Monroe stood up and looked at the map he had pinned to his wall. He traced Angell’s route thus far. Where the hell were they taking him?

By drawing an imaginary line between Tell Ibrahim to Yazd and then to Kamdesh he was starting to see a pattern. He knew that others were looking for the Book as well. He was getting reports on electronic traces and physical activity that pointed to a core group of the Dagon cult making its way across Central Asia, a group that had been in Nuristan only days earlier. That meant Angell might be headed in the same direction.

But where?

Angell was tied up in the back of a truck heading north out of Kamdesh towards Mandagal, a town on the border with Pakistan. There were two men in the front seat and another two sitting on either side of him. His bonds were not too tight, more of a reminder than anything else. He knew he would not survive sixty minutes on his own in the Hindu Kush and, anyway, he still needed to find the Book. The only question was what he was going to do with it when he found it.

The sense of isolation was heavy on him. Not only was he in a strange and forbidding part of the world, replete with terrorists, pagan cults, and the ever-present threat of violence, but he had lost his comrades to Omar and his crew, and had no idea what was happening to them. Or even if they were still alive.

Outside, the view was of mountains, trees, a rapidly running river, and buildings that seemed carved out of the cliff face. They passed an Afghan on the road who didn’t even look up as they passed. Another time, under other circumstances, Angell might have found some peace in these mountains and in a simple life far from the constant pressures and demands of modernity. But one look at the faces of his guards and he realized that was a dream that had no basis in any kind of reality. Life here was nasty, brutish and short.

They arrived in Mandagal without fanfare. They drove down a dirt street with a tremendous view of the mountains and parked outside a nondescript mud-colored building with a narrow doorway and no windows.

They hustled Angell out of the truck and into the building, removing the rope that tied his hands in the process. The interior was dark, with some sunlight coming in from the far end. He could smell rancid cooking oil and cordite.

They made him sit down on the carpet in the center of the room while his guards stood outside the building and smoked cigarettes.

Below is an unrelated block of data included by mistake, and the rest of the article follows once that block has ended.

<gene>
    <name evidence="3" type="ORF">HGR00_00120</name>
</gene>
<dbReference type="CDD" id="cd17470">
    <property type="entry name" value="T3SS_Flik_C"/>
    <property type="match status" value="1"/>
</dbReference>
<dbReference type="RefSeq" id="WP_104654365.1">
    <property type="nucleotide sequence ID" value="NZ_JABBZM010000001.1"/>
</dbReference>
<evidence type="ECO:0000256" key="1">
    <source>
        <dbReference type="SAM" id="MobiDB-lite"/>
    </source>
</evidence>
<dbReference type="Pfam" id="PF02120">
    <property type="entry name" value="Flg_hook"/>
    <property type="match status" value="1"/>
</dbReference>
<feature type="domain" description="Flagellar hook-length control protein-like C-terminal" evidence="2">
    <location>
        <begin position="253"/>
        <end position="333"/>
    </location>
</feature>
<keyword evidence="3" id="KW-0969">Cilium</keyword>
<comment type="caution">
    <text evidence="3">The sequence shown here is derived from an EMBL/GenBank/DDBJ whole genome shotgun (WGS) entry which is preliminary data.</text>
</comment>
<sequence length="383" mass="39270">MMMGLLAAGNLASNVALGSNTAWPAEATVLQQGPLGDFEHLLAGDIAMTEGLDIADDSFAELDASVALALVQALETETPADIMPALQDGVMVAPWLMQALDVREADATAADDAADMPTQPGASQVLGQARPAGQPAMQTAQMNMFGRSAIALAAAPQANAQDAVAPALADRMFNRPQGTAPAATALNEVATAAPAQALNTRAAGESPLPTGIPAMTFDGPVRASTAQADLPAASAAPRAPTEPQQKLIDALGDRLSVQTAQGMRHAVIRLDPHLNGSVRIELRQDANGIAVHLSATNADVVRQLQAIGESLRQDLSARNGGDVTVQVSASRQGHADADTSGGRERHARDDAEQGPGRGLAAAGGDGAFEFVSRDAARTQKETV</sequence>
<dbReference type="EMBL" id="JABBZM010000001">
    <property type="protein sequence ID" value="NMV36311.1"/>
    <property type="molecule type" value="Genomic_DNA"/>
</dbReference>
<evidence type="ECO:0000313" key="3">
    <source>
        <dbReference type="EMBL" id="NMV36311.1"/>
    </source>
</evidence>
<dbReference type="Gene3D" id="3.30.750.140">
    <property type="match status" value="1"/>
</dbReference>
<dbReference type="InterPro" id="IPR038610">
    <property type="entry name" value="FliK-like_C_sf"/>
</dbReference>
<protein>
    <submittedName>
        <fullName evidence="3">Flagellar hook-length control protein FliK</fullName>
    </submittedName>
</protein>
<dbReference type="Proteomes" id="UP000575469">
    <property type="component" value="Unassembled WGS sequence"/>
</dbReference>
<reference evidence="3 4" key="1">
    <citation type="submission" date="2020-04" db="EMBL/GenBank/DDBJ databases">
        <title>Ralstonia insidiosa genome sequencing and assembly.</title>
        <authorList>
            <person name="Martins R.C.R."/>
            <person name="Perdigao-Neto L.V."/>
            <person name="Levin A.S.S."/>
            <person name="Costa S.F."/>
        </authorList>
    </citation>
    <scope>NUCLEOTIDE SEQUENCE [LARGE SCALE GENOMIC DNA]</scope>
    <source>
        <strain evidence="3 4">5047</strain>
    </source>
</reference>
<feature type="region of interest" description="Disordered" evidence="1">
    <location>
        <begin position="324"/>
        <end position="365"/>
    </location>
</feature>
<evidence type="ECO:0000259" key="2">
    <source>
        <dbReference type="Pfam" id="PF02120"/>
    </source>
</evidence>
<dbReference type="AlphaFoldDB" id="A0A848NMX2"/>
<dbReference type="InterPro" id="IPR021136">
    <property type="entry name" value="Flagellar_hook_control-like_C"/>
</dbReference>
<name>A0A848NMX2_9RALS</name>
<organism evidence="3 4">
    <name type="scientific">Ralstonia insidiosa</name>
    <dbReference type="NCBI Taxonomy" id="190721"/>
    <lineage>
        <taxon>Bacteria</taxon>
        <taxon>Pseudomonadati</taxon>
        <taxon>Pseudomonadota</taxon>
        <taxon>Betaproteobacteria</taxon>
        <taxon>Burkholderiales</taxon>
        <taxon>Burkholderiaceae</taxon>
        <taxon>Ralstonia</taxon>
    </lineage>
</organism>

Fifteen minutes later, another man entered the room and sat down next to Angell without introducing himself. He spoke an Indian-accented English and got down to business immediately. He unfolded a well-worn map that was printed in English and which looked like an old gas station map, the kind one used to see in the pre-Internet days.

“The route we use goes through Pakistan and then to Kashmir,” he said, tracing the route in broad strokes. “It’s used by everyone in the region, including by Lashkar-e-Taiba, and is well-known to ISI, the Pakistani security agency. I won’t lie to you; this will be a dangerous journey. We have to blend in with the local traffic and not arouse any suspicion. There is no problem when we are in our own territory, of course, but there are many who will want us to pay a tax to go through their territory if we are carrying an American. So you are not to speak in the presence of anyone except those in our vehicle. Others will make you for an American no matter how fluent your Urdu or Pashtu may be.”

Angell looked around at the men who had come in and were sitting around them, then looked back at his host and nodded.

“We are going as far as the Pakistan border, and then we will be picked up by our people using a somewhat heavier vehicle. The passage will be rough, but we expect no attacks from either side, unless there are units of Lashkar-e-Taiba in the region at which point there may be some difficulty. They are not always aligned with us. Sometimes they make their bed with Al-Qaeda, and their interests and ours do not always coincide.”

The sheer number and complexity of all these movements and armies and groups was making Angell’s head spin. He knew things were worse in Syria and Iraq, but that was cold comfort.

These were all basically independence movements, or at least they were in the beginning. The Taliban fought the Soviet invaders and then tried to take over Afghanistan. Al-Qaeda was set up to drive the “Crusaders” from Saudi Arabian soil, and then became a worldwide terror operation with an ill-defined strategy and an unrealizable goal. Then there were Hamas and Hezbollah: anti-Israel groups allegedly fighting for the liberation of Palestine and the Gaza Strip, but funded by Shiite Iran. Not to mention al- Nusra, fighting to remove President Bashar al-Assad from power in Syria. And now something called the Islamic State of Iraq and the Levant, ISIL, that was organizing all over the region.